Bannister 110

Stronger together: Asynchronous tree growth dampens the impacts of accelerated climate change in a temperate rainforest

In this talk, I will introduce the idea that ecosystems located near glaciers can serve as natural laboratories for global change biology and paleoclimate studies. This is because they have experienced climate changes that were amplified by nearby ice-margin fluctuations. I will report on results from one of these natural experiments in the old-growth temperate rainforest near La Perouse Glacier in Southeast Alaska. We used dendrochronology to observe how tree growth responded to a shift from “normal” to accentuated rates of summer temperature change that occurred in the mid 1800s.

Hacienda de Gila: dendroarchaeology, architecture, and history at the Lyons and Campbell Ranch, Gila, New Mexico.

Buildings have stories. The materials, architecture, design, decoration and other attributes reveal life histories of a structure and often show changes through time. Sometimes, however, the stories are hidden and must be coaxed out of the building. Such is the case of the original Lyons and Campbell Ranch headquarters in Gila, New Mexico. Known in the 1890s as headquarters of the largest cattle ranch west of the Mississippi, the Lyons and Campbell Ranch actually has a much longer and more intriguing story.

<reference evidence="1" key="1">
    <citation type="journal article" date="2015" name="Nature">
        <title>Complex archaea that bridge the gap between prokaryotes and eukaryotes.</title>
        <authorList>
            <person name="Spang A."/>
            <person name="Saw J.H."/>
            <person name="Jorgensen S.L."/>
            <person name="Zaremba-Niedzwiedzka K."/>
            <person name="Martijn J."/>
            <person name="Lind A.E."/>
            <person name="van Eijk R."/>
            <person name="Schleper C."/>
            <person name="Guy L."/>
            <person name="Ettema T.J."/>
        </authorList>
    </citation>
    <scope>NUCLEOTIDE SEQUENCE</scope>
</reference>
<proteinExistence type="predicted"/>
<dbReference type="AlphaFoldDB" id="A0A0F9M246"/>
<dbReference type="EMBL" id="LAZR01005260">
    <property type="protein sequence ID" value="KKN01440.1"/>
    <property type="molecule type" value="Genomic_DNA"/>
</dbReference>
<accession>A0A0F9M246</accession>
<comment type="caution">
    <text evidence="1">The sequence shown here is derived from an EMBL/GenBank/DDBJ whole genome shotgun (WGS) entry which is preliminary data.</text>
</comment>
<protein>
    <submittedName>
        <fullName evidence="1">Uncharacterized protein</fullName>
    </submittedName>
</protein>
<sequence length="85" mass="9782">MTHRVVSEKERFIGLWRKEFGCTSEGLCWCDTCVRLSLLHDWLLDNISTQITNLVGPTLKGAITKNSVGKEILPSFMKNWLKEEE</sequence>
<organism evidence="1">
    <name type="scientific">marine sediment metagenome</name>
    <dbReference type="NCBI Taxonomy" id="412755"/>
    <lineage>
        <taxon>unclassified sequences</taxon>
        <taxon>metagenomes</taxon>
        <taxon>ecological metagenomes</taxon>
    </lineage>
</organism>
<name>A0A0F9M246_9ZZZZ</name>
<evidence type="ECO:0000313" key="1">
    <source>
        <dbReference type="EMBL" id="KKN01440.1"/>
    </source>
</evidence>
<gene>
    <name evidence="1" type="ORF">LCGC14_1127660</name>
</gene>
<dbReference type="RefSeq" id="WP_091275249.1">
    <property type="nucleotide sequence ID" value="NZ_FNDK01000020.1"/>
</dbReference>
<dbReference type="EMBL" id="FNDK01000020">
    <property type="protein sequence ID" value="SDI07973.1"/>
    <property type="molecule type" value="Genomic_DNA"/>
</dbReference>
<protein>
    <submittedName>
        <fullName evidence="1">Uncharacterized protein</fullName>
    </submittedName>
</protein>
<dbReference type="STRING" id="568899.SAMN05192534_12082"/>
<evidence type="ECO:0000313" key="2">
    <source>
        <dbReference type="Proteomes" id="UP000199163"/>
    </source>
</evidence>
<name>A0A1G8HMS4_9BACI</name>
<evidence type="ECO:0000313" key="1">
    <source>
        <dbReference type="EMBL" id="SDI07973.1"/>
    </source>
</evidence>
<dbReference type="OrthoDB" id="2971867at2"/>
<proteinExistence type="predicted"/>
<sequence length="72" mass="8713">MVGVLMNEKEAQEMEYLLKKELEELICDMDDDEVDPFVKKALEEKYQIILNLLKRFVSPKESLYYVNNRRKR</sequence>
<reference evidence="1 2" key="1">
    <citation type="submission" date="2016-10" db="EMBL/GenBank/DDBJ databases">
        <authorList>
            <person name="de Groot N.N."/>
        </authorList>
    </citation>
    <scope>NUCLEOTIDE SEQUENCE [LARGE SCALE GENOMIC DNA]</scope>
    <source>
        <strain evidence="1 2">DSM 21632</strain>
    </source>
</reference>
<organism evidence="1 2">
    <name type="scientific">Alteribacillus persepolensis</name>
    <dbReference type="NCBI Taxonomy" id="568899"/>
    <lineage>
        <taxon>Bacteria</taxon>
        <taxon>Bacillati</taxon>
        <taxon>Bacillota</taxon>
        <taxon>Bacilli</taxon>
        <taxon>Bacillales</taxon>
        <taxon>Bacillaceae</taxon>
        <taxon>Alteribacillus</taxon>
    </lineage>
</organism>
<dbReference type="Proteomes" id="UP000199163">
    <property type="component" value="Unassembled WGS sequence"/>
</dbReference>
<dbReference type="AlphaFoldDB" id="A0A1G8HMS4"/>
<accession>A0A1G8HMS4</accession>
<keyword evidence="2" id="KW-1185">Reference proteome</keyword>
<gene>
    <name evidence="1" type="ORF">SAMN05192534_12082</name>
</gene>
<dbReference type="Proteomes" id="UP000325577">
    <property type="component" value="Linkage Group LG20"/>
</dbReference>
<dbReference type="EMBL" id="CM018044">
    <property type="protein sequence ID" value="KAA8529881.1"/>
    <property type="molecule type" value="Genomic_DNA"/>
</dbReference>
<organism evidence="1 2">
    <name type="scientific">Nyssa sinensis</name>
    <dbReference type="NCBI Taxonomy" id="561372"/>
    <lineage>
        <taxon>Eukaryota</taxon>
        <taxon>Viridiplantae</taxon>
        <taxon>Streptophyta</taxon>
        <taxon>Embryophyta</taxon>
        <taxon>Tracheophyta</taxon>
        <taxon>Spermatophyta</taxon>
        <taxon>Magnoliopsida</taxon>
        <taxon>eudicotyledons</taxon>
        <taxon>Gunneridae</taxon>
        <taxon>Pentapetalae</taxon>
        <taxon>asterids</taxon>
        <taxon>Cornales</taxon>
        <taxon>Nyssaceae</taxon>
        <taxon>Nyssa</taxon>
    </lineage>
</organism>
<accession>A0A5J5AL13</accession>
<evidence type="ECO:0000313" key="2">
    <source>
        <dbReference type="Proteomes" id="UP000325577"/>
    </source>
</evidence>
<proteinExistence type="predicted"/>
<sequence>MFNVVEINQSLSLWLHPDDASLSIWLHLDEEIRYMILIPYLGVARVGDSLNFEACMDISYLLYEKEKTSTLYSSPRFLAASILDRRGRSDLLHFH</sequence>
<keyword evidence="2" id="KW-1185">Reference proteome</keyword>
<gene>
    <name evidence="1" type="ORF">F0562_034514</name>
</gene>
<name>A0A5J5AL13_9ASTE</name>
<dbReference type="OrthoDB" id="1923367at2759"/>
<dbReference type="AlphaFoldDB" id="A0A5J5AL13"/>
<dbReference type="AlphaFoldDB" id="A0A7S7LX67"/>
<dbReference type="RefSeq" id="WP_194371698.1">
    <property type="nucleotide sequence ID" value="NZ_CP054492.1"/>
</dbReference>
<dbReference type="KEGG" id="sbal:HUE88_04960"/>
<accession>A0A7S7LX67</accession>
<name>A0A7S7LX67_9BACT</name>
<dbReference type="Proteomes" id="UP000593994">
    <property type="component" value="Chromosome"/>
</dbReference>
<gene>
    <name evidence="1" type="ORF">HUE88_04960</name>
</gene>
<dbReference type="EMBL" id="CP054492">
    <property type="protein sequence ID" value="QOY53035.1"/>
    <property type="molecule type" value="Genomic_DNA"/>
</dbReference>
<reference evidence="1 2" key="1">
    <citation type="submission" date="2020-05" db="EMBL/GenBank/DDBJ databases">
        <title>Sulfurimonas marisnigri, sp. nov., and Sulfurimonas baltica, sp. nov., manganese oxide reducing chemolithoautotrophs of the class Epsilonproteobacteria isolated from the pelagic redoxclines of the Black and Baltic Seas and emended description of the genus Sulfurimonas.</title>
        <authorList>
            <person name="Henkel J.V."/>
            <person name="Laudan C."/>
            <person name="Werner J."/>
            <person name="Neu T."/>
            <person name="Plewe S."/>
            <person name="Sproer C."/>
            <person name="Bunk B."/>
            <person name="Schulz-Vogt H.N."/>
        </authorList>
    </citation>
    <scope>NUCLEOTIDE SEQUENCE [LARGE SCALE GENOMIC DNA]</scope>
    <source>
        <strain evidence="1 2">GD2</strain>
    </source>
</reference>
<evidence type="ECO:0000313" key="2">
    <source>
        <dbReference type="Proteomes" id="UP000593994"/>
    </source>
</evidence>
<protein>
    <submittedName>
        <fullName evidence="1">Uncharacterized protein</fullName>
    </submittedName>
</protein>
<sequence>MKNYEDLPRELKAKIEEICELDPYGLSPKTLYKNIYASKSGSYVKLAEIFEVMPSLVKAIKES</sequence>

Applications of acanthochronlogy on the Altiplano cactus Echinopsis atacamensis...or how I learned to love the bomb (pulse).

Cactus on the Altiplano of South America contain an archive of useful climate, physiological and demographic information in the isotopes of their spines. As demonstrated on saguaro cactus in Tucson, Arizona, spines emerge from the apex of the cactus, cease growth, and then are retained in time-ordered sequence on the side of the cactus as the stem continues to grow upward. Thus, time ordered sequences of spines contain diurnal, seasonal, and annual information in the oxygen and carbon isotope ratios of the robust spine tissue.

Field Guide to a Hybrid Landscape: Nebraska’s hand-planted forest

Dana Fritz will speak about her new book and exhibition, Field Guide to a Hybrid Landscape. This fascinating and little-known story of the first federal tree nursery and what was once the world’s largest hand-planted forest reaches beyond Nebraska with relevance to our current challenges of climate chaos and biodiversity collapse.


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